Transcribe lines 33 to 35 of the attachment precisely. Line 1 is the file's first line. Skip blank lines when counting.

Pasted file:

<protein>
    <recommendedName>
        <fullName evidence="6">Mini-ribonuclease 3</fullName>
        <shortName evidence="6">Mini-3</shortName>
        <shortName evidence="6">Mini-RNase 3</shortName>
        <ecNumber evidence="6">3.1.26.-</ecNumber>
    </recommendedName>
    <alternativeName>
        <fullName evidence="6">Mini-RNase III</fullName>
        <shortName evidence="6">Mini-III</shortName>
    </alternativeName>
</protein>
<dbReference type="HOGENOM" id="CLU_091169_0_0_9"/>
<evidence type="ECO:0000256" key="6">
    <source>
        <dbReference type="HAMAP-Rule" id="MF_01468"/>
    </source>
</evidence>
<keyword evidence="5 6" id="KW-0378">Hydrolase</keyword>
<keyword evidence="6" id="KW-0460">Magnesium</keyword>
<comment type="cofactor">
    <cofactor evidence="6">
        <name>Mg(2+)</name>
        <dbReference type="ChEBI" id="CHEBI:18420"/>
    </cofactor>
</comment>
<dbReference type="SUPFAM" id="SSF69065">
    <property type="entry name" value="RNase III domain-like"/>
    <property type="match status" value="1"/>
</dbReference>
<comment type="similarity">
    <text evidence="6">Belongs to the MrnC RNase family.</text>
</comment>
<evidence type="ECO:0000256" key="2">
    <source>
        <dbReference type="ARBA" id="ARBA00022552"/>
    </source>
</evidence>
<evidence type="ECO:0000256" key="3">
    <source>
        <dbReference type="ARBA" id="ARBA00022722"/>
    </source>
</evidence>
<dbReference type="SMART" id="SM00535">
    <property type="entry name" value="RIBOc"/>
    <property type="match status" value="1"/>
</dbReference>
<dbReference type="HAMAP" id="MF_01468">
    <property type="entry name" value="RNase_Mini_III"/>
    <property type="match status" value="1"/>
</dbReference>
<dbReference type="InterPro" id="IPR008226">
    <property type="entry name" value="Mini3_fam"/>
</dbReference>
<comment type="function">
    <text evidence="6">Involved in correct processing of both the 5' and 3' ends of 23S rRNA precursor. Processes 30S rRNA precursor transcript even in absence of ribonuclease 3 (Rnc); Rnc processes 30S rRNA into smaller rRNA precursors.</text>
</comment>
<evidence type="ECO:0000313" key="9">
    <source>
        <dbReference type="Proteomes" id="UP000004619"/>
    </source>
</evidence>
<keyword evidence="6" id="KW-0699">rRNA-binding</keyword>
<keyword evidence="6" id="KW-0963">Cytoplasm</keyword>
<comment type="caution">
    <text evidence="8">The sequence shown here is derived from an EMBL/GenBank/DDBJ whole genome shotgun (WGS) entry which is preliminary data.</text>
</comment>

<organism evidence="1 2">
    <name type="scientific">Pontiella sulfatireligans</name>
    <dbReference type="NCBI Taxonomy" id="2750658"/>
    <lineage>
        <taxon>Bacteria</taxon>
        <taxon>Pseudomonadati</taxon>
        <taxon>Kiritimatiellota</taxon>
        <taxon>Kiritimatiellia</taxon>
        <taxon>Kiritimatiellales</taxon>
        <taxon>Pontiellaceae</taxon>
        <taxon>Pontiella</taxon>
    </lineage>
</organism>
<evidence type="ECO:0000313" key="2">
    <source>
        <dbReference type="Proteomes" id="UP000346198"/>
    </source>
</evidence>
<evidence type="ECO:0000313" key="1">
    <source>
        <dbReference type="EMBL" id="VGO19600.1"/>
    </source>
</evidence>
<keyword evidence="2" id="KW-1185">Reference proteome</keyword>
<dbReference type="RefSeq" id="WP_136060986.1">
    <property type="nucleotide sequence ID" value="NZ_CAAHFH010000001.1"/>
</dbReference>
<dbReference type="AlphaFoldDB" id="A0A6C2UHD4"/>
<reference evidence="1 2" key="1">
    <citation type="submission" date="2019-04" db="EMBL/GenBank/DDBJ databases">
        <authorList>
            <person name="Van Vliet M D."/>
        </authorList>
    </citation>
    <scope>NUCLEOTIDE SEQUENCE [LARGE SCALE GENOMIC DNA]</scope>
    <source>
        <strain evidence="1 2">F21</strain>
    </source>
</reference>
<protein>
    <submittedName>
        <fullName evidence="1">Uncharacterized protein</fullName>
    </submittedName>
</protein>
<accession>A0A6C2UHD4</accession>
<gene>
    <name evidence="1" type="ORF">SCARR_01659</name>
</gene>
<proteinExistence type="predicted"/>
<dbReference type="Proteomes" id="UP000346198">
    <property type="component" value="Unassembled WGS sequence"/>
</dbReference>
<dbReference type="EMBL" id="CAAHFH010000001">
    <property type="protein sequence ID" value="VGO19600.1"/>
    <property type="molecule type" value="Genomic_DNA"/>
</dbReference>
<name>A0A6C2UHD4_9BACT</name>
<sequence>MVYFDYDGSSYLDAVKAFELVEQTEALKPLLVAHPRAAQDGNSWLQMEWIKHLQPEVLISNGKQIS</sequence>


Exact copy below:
</comment>
<evidence type="ECO:0000256" key="2">
    <source>